Just two states have seen adult obesity rates rise over the past year. Find out where waistlines are expanding.
Kansas and Kentucky have taken the cake — maybe too much of it.
They’ve earned the dubious distinction of being the only two states where adult obesity rates increased from 2014 to 2015, according to the 13th annual “The State of Obesity: Better Policies for a Healthier Nation” report. Recently released by the nonprofits Trust for America’s Health and the Robert Wood Johnson Foundation, the report is based on data from the U.S. Centers for Disease Control and Prevention.
In most states, adult obesity rates remained the same in 2015 as they were the prior year.
Rates declined in only four states:
- New York
On the bright side, 2015 was the first year obesity rates declined in any state or Washington, D.C., since 2010. The most recent report also finds evidence that obesity rates have been increasing at a slower pace over the past decade.
Richard Hamburg, interim president and CEO at the Trust for America’s Health, notes:
“These new data suggest that we are making some progress but there’s more yet to do. … Improving nutrition and increasing activity in early childhood, making healthy choices easier in people’s daily lives and targeting the startling inequities are all key approaches we need to ramp up.”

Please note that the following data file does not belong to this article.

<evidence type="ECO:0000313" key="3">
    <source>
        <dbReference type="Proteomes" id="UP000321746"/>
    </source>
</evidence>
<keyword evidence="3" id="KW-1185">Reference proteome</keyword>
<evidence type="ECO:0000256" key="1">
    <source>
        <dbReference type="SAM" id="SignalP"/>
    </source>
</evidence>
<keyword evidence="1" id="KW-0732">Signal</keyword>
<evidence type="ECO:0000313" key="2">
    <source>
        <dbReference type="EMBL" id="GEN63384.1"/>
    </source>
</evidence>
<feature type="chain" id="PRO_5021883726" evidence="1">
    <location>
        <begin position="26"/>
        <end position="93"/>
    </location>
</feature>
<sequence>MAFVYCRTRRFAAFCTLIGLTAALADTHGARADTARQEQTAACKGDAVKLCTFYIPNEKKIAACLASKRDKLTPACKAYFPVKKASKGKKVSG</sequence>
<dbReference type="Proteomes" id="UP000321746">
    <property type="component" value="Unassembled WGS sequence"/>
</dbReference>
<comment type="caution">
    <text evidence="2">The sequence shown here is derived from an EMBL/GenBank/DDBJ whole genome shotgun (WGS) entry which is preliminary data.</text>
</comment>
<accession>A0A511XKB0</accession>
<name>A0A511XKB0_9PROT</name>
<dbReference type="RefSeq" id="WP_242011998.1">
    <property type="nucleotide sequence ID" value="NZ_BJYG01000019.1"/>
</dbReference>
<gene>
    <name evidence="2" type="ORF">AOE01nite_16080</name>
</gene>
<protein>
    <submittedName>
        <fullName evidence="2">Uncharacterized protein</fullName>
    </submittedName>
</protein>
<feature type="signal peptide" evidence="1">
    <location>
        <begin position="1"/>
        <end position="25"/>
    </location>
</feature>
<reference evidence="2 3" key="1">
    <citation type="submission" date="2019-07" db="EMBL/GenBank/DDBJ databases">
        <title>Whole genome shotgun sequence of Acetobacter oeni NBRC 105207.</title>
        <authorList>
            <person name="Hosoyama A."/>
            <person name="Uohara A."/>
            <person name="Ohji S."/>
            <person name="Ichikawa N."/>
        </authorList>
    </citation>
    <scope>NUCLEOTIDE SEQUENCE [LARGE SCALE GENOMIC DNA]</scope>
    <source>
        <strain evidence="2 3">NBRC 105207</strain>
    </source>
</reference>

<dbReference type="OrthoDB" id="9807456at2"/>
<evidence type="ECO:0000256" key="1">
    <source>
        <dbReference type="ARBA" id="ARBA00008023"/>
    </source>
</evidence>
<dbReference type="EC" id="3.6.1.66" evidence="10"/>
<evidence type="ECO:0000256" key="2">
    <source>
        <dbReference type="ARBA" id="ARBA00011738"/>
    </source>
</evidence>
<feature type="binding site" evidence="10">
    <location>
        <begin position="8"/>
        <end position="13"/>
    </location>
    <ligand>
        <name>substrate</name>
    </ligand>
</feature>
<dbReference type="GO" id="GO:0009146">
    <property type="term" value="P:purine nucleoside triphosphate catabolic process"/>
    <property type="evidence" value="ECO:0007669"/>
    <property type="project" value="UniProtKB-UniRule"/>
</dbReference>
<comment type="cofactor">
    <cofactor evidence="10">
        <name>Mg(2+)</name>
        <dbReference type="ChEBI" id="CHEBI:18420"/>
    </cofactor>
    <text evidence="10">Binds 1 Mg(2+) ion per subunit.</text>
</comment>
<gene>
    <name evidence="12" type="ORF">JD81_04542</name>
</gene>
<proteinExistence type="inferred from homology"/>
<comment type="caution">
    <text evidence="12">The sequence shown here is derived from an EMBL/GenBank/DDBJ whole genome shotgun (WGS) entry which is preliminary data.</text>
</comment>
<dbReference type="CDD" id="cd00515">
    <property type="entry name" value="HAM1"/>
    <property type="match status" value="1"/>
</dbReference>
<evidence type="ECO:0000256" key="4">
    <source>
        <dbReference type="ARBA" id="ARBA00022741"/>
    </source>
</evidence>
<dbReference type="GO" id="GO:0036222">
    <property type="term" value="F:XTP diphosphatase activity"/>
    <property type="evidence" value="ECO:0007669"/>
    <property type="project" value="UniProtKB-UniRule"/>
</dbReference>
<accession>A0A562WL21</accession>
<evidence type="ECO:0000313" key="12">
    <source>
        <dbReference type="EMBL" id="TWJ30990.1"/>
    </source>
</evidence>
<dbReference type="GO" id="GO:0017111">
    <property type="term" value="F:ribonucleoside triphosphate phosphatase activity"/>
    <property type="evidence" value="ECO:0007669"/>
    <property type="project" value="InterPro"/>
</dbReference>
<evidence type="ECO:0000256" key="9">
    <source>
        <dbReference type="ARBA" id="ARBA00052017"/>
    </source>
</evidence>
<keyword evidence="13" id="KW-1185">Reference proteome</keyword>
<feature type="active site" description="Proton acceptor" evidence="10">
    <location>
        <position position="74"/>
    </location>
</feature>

Despite any progress, obesity rates remain “high across the board,” as the Robert Wood Johnson Foundation puts it in a statement. For example, adult obesity rates were:
- More than 35 percent in four states.
- At or more than 30 percent in 25 states.
- More than 20 percent in all states.
Compare that with 1991, when no state had a rate of more than 20 percent.
The states with the highest rates in 2015 were:
- Louisiana (36.2 percent adult obesity rate)
- Alabama (35.6 percent)
- Mississippi (35.6 percent)
- West Virginia (35.6 percent)
- Kentucky (34.6 percent)
As supported by that list, the report notes that the largest concentration of obese states is in the South.
The states with the lowest obesity rates were:
- Colorado (20.2 percent)
- District of Columbia (22.1 percent)
- Hawaii (22.7 percent)
- Montana (23.6 percent)
- California (24.2 percent)
If you’re worried about your waistline, check out “9 Best Low-Cost Exercises for Weight Loss.”
What do you make of America’s latest obesity rates? Share your thoughts below or on Facebook.